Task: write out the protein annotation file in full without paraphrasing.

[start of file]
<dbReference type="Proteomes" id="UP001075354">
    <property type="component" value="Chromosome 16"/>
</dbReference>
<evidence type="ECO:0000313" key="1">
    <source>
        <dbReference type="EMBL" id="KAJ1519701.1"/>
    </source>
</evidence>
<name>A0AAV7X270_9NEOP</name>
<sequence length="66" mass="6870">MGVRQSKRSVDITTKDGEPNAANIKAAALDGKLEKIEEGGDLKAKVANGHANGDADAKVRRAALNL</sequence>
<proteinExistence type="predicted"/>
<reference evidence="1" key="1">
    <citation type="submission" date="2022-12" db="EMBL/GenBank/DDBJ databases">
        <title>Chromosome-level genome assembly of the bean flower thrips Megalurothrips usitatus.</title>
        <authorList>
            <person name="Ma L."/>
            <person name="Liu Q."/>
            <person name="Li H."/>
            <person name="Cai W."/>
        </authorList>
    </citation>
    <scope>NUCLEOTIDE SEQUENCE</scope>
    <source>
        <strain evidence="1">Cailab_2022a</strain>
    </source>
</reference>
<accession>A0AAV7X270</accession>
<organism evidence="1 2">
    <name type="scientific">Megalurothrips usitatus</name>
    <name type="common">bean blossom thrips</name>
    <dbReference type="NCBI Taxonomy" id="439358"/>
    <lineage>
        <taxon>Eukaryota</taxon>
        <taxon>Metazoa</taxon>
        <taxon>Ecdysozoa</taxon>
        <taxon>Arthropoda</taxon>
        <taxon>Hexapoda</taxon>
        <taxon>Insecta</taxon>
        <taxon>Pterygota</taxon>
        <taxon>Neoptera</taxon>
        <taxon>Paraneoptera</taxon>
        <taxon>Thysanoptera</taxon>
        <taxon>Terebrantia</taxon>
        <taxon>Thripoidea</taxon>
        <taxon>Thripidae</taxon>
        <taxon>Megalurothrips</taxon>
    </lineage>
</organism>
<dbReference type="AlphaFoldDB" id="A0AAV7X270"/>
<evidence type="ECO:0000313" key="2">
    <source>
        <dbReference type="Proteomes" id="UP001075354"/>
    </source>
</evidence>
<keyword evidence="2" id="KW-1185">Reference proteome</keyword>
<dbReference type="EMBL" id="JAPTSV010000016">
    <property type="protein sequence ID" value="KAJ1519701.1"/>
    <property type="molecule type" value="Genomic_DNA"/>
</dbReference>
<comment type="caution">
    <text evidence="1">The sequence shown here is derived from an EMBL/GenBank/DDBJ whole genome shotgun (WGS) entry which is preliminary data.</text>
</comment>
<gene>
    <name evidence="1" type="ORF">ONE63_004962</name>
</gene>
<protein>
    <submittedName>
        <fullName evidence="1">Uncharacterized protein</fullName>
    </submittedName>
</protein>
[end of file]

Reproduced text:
<dbReference type="Proteomes" id="UP001075354">
    <property type="component" value="Chromosome 16"/>
</dbReference>
<evidence type="ECO:0000313" key="1">
    <source>
        <dbReference type="EMBL" id="KAJ1519701.1"/>
    </source>
</evidence>
<name>A0AAV7X270_9NEOP</name>
<sequence length="66" mass="6870">MGVRQSKRSVDITTKDGEPNAANIKAAALDGKLEKIEEGGDLKAKVANGHANGDADAKVRRAALNL</sequence>
<proteinExistence type="predicted"/>
<reference evidence="1" key="1">
    <citation type="submission" date="2022-12" db="EMBL/GenBank/DDBJ databases">
        <title>Chromosome-level genome assembly of the bean flower thrips Megalurothrips usitatus.</title>
        <authorList>
            <person name="Ma L."/>
            <person name="Liu Q."/>
            <person name="Li H."/>
            <person name="Cai W."/>
        </authorList>
    </citation>
    <scope>NUCLEOTIDE SEQUENCE</scope>
    <source>
        <strain evidence="1">Cailab_2022a</strain>
    </source>
</reference>
<accession>A0AAV7X270</accession>
<organism evidence="1 2">
    <name type="scientific">Megalurothrips usitatus</name>
    <name type="common">bean blossom thrips</name>
    <dbReference type="NCBI Taxonomy" id="439358"/>
    <lineage>
        <taxon>Eukaryota</taxon>
        <taxon>Metazoa</taxon>
        <taxon>Ecdysozoa</taxon>
        <taxon>Arthropoda</taxon>
        <taxon>Hexapoda</taxon>
        <taxon>Insecta</taxon>
        <taxon>Pterygota</taxon>
        <taxon>Neoptera</taxon>
        <taxon>Paraneoptera</taxon>
        <taxon>Thysanoptera</taxon>
        <taxon>Terebrantia</taxon>
        <taxon>Thripoidea</taxon>
        <taxon>Thripidae</taxon>
        <taxon>Megalurothrips</taxon>
    </lineage>
</organism>
<dbReference type="AlphaFoldDB" id="A0AAV7X270"/>
<evidence type="ECO:0000313" key="2">
    <source>
        <dbReference type="Proteomes" id="UP001075354"/>
    </source>
</evidence>
<keyword evidence="2" id="KW-1185">Reference proteome</keyword>
<dbReference type="EMBL" id="JAPTSV010000016">
    <property type="protein sequence ID" value="KAJ1519701.1"/>
    <property type="molecule type" value="Genomic_DNA"/>
</dbReference>
<comment type="caution">
    <text evidence="1">The sequence shown here is derived from an EMBL/GenBank/DDBJ whole genome shotgun (WGS) entry which is preliminary data.</text>
</comment>
<gene>
    <name evidence="1" type="ORF">ONE63_004962</name>
</gene>
<protein>
    <submittedName>
        <fullName evidence="1">Uncharacterized protein</fullName>
    </submittedName>
</protein>